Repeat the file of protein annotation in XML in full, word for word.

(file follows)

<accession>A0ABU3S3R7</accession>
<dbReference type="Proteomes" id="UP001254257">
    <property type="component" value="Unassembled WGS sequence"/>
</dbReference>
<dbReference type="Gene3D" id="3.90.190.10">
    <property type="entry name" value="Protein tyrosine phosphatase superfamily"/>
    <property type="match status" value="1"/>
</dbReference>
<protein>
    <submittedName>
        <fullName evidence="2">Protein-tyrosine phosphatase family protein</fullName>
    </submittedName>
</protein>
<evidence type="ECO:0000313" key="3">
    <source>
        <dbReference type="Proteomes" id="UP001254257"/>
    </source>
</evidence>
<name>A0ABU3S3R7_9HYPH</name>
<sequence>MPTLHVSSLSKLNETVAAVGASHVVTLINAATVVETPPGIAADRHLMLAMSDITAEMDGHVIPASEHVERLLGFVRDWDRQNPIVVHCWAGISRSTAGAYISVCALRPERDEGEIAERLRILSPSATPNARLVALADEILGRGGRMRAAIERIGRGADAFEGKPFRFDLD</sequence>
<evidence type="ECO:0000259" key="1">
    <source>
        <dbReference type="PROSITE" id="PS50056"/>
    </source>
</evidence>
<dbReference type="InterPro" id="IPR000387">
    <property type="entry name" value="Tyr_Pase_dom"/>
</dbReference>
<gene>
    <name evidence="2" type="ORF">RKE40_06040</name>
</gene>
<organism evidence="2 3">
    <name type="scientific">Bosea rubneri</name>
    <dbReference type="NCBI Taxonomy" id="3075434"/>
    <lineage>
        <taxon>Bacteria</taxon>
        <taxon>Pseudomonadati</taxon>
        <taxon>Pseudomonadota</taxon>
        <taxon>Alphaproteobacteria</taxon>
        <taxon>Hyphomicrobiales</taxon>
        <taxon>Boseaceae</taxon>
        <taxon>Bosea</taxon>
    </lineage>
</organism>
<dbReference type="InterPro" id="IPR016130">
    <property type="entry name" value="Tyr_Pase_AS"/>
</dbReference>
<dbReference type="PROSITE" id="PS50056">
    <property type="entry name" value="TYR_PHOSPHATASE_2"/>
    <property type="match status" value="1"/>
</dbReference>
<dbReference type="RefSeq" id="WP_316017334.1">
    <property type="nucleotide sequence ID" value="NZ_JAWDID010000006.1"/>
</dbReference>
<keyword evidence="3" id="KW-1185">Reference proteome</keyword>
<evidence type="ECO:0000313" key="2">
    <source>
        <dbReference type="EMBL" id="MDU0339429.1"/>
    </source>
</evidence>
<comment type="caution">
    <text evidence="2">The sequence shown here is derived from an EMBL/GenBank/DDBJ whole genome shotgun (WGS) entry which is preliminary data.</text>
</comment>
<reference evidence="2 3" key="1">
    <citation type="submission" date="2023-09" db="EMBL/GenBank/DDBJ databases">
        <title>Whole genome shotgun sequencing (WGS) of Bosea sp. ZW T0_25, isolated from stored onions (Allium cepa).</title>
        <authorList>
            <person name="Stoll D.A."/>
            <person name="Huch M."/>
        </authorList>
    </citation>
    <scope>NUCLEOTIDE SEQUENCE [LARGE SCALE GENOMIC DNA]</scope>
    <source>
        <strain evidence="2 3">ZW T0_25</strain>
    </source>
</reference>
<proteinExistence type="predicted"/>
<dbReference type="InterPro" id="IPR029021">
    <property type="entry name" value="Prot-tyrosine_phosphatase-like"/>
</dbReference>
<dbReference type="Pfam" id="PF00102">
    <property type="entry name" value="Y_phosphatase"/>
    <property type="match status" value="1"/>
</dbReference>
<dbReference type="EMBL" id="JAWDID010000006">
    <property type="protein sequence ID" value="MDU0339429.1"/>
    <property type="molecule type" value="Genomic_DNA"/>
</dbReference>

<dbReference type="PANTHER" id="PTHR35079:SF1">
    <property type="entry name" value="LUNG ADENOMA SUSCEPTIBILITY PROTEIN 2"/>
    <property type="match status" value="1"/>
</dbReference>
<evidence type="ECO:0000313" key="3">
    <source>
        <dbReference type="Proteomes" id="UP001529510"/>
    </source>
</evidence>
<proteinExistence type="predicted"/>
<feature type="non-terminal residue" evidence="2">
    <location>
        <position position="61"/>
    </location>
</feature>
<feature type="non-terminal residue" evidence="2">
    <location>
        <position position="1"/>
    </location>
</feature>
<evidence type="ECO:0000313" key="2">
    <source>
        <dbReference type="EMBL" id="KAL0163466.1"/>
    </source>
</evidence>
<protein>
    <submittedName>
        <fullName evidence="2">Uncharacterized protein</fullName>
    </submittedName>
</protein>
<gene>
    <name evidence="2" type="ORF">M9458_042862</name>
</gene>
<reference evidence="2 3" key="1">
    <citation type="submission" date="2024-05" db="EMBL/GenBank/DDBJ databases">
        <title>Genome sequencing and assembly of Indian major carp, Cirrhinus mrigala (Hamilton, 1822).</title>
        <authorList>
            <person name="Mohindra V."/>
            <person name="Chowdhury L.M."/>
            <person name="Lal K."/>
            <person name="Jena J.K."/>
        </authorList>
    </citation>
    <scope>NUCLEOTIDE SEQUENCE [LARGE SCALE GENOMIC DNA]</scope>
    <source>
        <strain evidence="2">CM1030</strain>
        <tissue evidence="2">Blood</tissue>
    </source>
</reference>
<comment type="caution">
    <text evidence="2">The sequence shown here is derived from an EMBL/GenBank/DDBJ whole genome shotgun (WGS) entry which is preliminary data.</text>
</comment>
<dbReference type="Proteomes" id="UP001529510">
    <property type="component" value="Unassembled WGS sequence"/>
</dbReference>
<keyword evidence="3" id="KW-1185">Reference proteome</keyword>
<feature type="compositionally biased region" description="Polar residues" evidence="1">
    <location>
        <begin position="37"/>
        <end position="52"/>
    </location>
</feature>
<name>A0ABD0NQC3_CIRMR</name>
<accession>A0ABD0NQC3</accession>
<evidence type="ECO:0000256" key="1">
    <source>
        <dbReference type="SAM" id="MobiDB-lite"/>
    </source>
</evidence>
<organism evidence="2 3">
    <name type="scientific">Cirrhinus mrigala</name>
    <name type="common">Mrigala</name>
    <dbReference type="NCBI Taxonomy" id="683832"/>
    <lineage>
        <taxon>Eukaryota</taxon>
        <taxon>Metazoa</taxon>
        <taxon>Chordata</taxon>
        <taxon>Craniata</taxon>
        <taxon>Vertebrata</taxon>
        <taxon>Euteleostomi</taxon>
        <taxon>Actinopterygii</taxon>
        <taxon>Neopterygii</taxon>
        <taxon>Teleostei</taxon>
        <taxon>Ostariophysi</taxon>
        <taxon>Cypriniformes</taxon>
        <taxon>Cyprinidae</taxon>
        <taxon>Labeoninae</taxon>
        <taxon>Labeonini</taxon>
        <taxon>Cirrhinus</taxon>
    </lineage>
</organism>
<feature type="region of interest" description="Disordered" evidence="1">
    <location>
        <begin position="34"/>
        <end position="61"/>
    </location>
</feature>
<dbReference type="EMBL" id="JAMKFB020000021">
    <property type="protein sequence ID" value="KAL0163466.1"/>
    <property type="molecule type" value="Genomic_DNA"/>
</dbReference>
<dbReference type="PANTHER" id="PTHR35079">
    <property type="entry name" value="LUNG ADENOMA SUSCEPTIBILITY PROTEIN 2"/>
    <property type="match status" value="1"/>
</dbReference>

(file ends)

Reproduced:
<accession>A0ABU3S3R7</accession>
<dbReference type="Proteomes" id="UP001254257">
    <property type="component" value="Unassembled WGS sequence"/>
</dbReference>
<dbReference type="Gene3D" id="3.90.190.10">
    <property type="entry name" value="Protein tyrosine phosphatase superfamily"/>
    <property type="match status" value="1"/>
</dbReference>
<protein>
    <submittedName>
        <fullName evidence="2">Protein-tyrosine phosphatase family protein</fullName>
    </submittedName>
</protein>
<evidence type="ECO:0000313" key="3">
    <source>
        <dbReference type="Proteomes" id="UP001254257"/>
    </source>
</evidence>
<name>A0ABU3S3R7_9HYPH</name>
<sequence>MPTLHVSSLSKLNETVAAVGASHVVTLINAATVVETPPGIAADRHLMLAMSDITAEMDGHVIPASEHVERLLGFVRDWDRQNPIVVHCWAGISRSTAGAYISVCALRPERDEGEIAERLRILSPSATPNARLVALADEILGRGGRMRAAIERIGRGADAFEGKPFRFDLD</sequence>
<evidence type="ECO:0000259" key="1">
    <source>
        <dbReference type="PROSITE" id="PS50056"/>
    </source>
</evidence>
<dbReference type="InterPro" id="IPR000387">
    <property type="entry name" value="Tyr_Pase_dom"/>
</dbReference>
<gene>
    <name evidence="2" type="ORF">RKE40_06040</name>
</gene>
<organism evidence="2 3">
    <name type="scientific">Bosea rubneri</name>
    <dbReference type="NCBI Taxonomy" id="3075434"/>
    <lineage>
        <taxon>Bacteria</taxon>
        <taxon>Pseudomonadati</taxon>
        <taxon>Pseudomonadota</taxon>
        <taxon>Alphaproteobacteria</taxon>
        <taxon>Hyphomicrobiales</taxon>
        <taxon>Boseaceae</taxon>
        <taxon>Bosea</taxon>
    </lineage>
</organism>
<dbReference type="InterPro" id="IPR016130">
    <property type="entry name" value="Tyr_Pase_AS"/>
</dbReference>
<dbReference type="PROSITE" id="PS50056">
    <property type="entry name" value="TYR_PHOSPHATASE_2"/>
    <property type="match status" value="1"/>
</dbReference>
<dbReference type="RefSeq" id="WP_316017334.1">
    <property type="nucleotide sequence ID" value="NZ_JAWDID010000006.1"/>
</dbReference>
<keyword evidence="3" id="KW-1185">Reference proteome</keyword>
<evidence type="ECO:0000313" key="2">
    <source>
        <dbReference type="EMBL" id="MDU0339429.1"/>
    </source>
</evidence>
<comment type="caution">
    <text evidence="2">The sequence shown here is derived from an EMBL/GenBank/DDBJ whole genome shotgun (WGS) entry which is preliminary data.</text>
</comment>
<reference evidence="2 3" key="1">
    <citation type="submission" date="2023-09" db="EMBL/GenBank/DDBJ databases">
        <title>Whole genome shotgun sequencing (WGS) of Bosea sp. ZW T0_25, isolated from stored onions (Allium cepa).</title>
        <authorList>
            <person name="Stoll D.A."/>
            <person name="Huch M."/>
        </authorList>
    </citation>
    <scope>NUCLEOTIDE SEQUENCE [LARGE SCALE GENOMIC DNA]</scope>
    <source>
        <strain evidence="2 3">ZW T0_25</strain>
    </source>
</reference>
<proteinExistence type="predicted"/>
<dbReference type="InterPro" id="IPR029021">
    <property type="entry name" value="Prot-tyrosine_phosphatase-like"/>
</dbReference>
<dbReference type="Pfam" id="PF00102">
    <property type="entry name" value="Y_phosphatase"/>
    <property type="match status" value="1"/>
</dbReference>
<dbReference type="EMBL" id="JAWDID010000006">
    <property type="protein sequence ID" value="MDU0339429.1"/>
    <property type="molecule type" value="Genomic_DNA"/>
</dbReference>

<dbReference type="PANTHER" id="PTHR35079:SF1">
    <property type="entry name" value="LUNG ADENOMA SUSCEPTIBILITY PROTEIN 2"/>
    <property type="match status" value="1"/>
</dbReference>
<evidence type="ECO:0000313" key="3">
    <source>
        <dbReference type="Proteomes" id="UP001529510"/>
    </source>
</evidence>
<proteinExistence type="predicted"/>
<feature type="non-terminal residue" evidence="2">
    <location>
        <position position="61"/>
    </location>
</feature>
<feature type="non-terminal residue" evidence="2">
    <location>
        <position position="1"/>
    </location>
</feature>
<evidence type="ECO:0000313" key="2">
    <source>
        <dbReference type="EMBL" id="KAL0163466.1"/>
    </source>
</evidence>
<protein>
    <submittedName>
        <fullName evidence="2">Uncharacterized protein</fullName>
    </submittedName>
</protein>
<gene>
    <name evidence="2" type="ORF">M9458_042862</name>
</gene>
<reference evidence="2 3" key="1">
    <citation type="submission" date="2024-05" db="EMBL/GenBank/DDBJ databases">
        <title>Genome sequencing and assembly of Indian major carp, Cirrhinus mrigala (Hamilton, 1822).</title>
        <authorList>
            <person name="Mohindra V."/>
            <person name="Chowdhury L.M."/>
            <person name="Lal K."/>
            <person name="Jena J.K."/>
        </authorList>
    </citation>
    <scope>NUCLEOTIDE SEQUENCE [LARGE SCALE GENOMIC DNA]</scope>
    <source>
        <strain evidence="2">CM1030</strain>
        <tissue evidence="2">Blood</tissue>
    </source>
</reference>
<comment type="caution">
    <text evidence="2">The sequence shown here is derived from an EMBL/GenBank/DDBJ whole genome shotgun (WGS) entry which is preliminary data.</text>
</comment>
<dbReference type="Proteomes" id="UP001529510">
    <property type="component" value="Unassembled WGS sequence"/>
</dbReference>
<keyword evidence="3" id="KW-1185">Reference proteome</keyword>
<feature type="compositionally biased region" description="Polar residues" evidence="1">
    <location>
        <begin position="37"/>
        <end position="52"/>
    </location>
</feature>
<name>A0ABD0NQC3_CIRMR</name>
<accession>A0ABD0NQC3</accession>
<evidence type="ECO:0000256" key="1">
    <source>
        <dbReference type="SAM" id="MobiDB-lite"/>
    </source>
</evidence>
<organism evidence="2 3">
    <name type="scientific">Cirrhinus mrigala</name>
    <name type="common">Mrigala</name>
    <dbReference type="NCBI Taxonomy" id="683832"/>
    <lineage>
        <taxon>Eukaryota</taxon>
        <taxon>Metazoa</taxon>
        <taxon>Chordata</taxon>
        <taxon>Craniata</taxon>
        <taxon>Vertebrata</taxon>
        <taxon>Euteleostomi</taxon>
        <taxon>Actinopterygii</taxon>
        <taxon>Neopterygii</taxon>
        <taxon>Teleostei</taxon>
        <taxon>Ostariophysi</taxon>
        <taxon>Cypriniformes</taxon>
        <taxon>Cyprinidae</taxon>
        <taxon>Labeoninae</taxon>
        <taxon>Labeonini</taxon>
        <taxon>Cirrhinus</taxon>
    </lineage>
</organism>
<feature type="region of interest" description="Disordered" evidence="1">
    <location>
        <begin position="34"/>
        <end position="61"/>
    </location>
</feature>
<dbReference type="EMBL" id="JAMKFB020000021">
    <property type="protein sequence ID" value="KAL0163466.1"/>
    <property type="molecule type" value="Genomic_DNA"/>
</dbReference>
<dbReference type="PANTHER" id="PTHR35079">
    <property type="entry name" value="LUNG ADENOMA SUSCEPTIBILITY PROTEIN 2"/>
    <property type="match status" value="1"/>
</dbReference>